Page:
By Anthony Holcroft,
illustrated by Lyn Kriegler
Puffin Books: North Shore NZ, 2009
ISBN 9780143304739 (ebook); 9780143304739 (paperback)
This is a fine collection of some of Anthony Holcroft's best previously published stories for older children, carefully selected by the author himself. There are tales of magic and the supernatural, including mystical cabbage trees able to move from place to place, a malevolent shape-shifter, and restless spirits trapped in the world of the living.
The Ghost Tree
The Scorpions of Rün
The Greenstone Pendant
The Boy at the Door
The Stone Boat
It’s funny the peculiar things that can happen to you, sometimes. I mean, weird things. Bizarre. Like what happened that time I bought the cottage, over at the bay. I knew as soon as I saw the place that I was on to something good. There was the view, for a start: the beach just down the road, and the steep bit of bush at the back, and the house, all neat and tidy and shining, as if something had just licked it all over. You’d have been hard put to find a speck of dust anywhere.
“The eight stories in this collection apply the traditional fairytale form to a startling variety of times and locales. From the chatty opening of The Ghost Tree, where the New Zealand vernacular gives way to the supernatural so smoothly the reader is drawn in, unquestioning, to The Scorpions of Rün, a morality tale set firmly in a fairytale foreign land, these engaging stories are both fresh and somehow familiar. With the restless spirits in The Ghost Tree and The Greenstone Pendant, and the incorporeal companions of Young Hob and The Stone Boat, Holcroft has stirred the world up with a sprinkling of magic and mystery ... His characters tread the uncomfortable boundaries between reality and faerie, safety and danger, self-control and temptation, allowing the reader to dip their toes on the other side — if only for a while.”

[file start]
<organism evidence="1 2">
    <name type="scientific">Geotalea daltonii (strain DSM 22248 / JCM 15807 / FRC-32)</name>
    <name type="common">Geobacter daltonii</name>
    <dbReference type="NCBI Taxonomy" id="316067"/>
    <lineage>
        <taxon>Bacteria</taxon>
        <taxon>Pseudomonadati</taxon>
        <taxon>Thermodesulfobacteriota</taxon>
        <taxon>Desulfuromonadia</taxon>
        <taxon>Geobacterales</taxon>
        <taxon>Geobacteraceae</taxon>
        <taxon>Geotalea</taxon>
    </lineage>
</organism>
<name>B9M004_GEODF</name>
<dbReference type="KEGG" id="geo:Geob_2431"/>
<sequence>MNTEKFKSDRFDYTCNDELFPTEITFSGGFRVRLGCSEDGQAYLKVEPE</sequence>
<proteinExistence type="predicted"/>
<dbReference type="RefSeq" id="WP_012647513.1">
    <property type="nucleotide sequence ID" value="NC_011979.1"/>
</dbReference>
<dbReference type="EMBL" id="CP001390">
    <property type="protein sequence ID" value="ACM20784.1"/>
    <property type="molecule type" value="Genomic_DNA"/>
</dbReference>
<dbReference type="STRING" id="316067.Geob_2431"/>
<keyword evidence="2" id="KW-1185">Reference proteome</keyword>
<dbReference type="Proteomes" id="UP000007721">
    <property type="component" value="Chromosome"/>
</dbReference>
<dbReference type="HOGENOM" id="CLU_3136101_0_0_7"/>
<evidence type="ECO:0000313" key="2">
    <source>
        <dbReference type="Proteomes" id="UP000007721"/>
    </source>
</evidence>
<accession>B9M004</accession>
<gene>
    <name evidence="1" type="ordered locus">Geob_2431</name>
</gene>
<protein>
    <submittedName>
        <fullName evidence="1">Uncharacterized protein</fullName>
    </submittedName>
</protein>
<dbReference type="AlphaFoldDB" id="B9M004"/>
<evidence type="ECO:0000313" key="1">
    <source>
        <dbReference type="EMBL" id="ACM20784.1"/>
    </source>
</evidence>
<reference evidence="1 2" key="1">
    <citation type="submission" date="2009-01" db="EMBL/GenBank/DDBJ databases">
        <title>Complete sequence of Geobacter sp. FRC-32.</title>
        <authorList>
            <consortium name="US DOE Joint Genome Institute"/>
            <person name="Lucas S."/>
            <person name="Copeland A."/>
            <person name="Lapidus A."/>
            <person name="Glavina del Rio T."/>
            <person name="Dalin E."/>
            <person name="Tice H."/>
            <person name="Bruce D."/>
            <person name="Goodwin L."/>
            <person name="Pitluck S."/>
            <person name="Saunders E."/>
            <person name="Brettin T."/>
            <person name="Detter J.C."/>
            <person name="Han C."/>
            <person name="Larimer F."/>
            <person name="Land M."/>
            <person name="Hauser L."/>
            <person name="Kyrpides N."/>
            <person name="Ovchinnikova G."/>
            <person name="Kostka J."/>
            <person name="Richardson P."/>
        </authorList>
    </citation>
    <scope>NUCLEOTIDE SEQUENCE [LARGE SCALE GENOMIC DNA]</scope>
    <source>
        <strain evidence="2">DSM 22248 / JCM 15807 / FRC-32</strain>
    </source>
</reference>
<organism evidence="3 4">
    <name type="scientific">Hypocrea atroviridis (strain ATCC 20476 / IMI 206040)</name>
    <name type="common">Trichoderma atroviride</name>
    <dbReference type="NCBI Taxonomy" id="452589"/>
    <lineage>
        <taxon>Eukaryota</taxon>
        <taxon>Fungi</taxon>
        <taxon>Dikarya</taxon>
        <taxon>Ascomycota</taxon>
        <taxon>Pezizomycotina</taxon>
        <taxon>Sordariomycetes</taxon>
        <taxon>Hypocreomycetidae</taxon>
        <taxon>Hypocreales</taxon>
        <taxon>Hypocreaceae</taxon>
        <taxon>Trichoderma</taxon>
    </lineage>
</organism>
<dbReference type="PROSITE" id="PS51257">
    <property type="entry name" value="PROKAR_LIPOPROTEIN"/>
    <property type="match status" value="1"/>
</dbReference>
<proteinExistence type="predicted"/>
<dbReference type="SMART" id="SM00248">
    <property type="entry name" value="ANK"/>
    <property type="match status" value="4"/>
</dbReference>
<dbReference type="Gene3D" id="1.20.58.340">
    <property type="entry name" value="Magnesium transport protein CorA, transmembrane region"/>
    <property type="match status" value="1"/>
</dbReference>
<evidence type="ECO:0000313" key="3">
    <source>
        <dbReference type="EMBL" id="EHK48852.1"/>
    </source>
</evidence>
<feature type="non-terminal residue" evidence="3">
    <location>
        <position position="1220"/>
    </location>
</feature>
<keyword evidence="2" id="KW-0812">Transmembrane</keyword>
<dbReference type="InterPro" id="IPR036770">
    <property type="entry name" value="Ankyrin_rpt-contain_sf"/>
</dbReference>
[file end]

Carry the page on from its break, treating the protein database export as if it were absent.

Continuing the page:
“Holcroft’s deceptively simple style leads the reader into stories where the ordinary blends subtly into the extraordinary. His capacity to hold the reader’s interest during this journey demonstrates an art that is infrequently seen among modern authors: that of using language plainly but poetically. This is a rare talent.”